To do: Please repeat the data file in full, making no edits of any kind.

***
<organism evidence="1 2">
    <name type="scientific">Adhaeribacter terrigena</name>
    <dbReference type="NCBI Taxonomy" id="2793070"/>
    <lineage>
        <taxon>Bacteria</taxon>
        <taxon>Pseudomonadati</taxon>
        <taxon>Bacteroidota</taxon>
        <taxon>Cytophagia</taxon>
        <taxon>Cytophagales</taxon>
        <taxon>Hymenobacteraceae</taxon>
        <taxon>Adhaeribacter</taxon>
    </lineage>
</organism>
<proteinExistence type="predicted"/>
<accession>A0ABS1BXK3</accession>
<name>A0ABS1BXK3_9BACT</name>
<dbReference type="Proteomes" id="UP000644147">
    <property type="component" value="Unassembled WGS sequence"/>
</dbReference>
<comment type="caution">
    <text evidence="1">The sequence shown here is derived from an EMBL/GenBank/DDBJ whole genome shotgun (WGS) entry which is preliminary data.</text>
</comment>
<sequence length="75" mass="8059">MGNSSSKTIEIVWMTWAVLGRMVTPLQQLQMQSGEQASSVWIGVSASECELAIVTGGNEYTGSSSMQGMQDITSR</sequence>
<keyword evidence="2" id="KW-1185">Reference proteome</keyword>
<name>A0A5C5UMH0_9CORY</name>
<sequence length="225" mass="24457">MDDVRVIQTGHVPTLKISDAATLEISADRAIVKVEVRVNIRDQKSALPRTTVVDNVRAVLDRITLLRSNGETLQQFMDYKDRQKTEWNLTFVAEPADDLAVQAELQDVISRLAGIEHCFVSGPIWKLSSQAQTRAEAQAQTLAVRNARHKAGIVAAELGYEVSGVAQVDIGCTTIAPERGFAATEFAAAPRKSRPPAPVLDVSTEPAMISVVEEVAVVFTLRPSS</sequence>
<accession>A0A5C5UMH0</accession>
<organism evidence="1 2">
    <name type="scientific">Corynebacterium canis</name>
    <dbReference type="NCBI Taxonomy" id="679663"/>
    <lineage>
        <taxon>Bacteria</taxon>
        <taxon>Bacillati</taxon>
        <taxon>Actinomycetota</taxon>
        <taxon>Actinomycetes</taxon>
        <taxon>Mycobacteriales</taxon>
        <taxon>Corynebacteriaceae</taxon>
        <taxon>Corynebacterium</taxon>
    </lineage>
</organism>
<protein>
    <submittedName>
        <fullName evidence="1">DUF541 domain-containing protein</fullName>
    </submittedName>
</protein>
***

<organism evidence="1 2">
    <name type="scientific">Adhaeribacter terrigena</name>
    <dbReference type="NCBI Taxonomy" id="2793070"/>
    <lineage>
        <taxon>Bacteria</taxon>
        <taxon>Pseudomonadati</taxon>
        <taxon>Bacteroidota</taxon>
        <taxon>Cytophagia</taxon>
        <taxon>Cytophagales</taxon>
        <taxon>Hymenobacteraceae</taxon>
        <taxon>Adhaeribacter</taxon>
    </lineage>
</organism>
<proteinExistence type="predicted"/>
<accession>A0ABS1BXK3</accession>
<name>A0ABS1BXK3_9BACT</name>
<dbReference type="Proteomes" id="UP000644147">
    <property type="component" value="Unassembled WGS sequence"/>
</dbReference>
<comment type="caution">
    <text evidence="1">The sequence shown here is derived from an EMBL/GenBank/DDBJ whole genome shotgun (WGS) entry which is preliminary data.</text>
</comment>
<sequence length="75" mass="8059">MGNSSSKTIEIVWMTWAVLGRMVTPLQQLQMQSGEQASSVWIGVSASECELAIVTGGNEYTGSSSMQGMQDITSR</sequence>
<keyword evidence="2" id="KW-1185">Reference proteome</keyword>
<name>A0A5C5UMH0_9CORY</name>
<sequence length="225" mass="24457">MDDVRVIQTGHVPTLKISDAATLEISADRAIVKVEVRVNIRDQKSALPRTTVVDNVRAVLDRITLLRSNGETLQQFMDYKDRQKTEWNLTFVAEPADDLAVQAELQDVISRLAGIEHCFVSGPIWKLSSQAQTRAEAQAQTLAVRNARHKAGIVAAELGYEVSGVAQVDIGCTTIAPERGFAATEFAAAPRKSRPPAPVLDVSTEPAMISVVEEVAVVFTLRPSS</sequence>
<accession>A0A5C5UMH0</accession>
<organism evidence="1 2">
    <name type="scientific">Corynebacterium canis</name>
    <dbReference type="NCBI Taxonomy" id="679663"/>
    <lineage>
        <taxon>Bacteria</taxon>
        <taxon>Bacillati</taxon>
        <taxon>Actinomycetota</taxon>
        <taxon>Actinomycetes</taxon>
        <taxon>Mycobacteriales</taxon>
        <taxon>Corynebacteriaceae</taxon>
        <taxon>Corynebacterium</taxon>
    </lineage>
</organism>
<protein>
    <submittedName>
        <fullName evidence="1">DUF541 domain-containing protein</fullName>
    </submittedName>
</protein>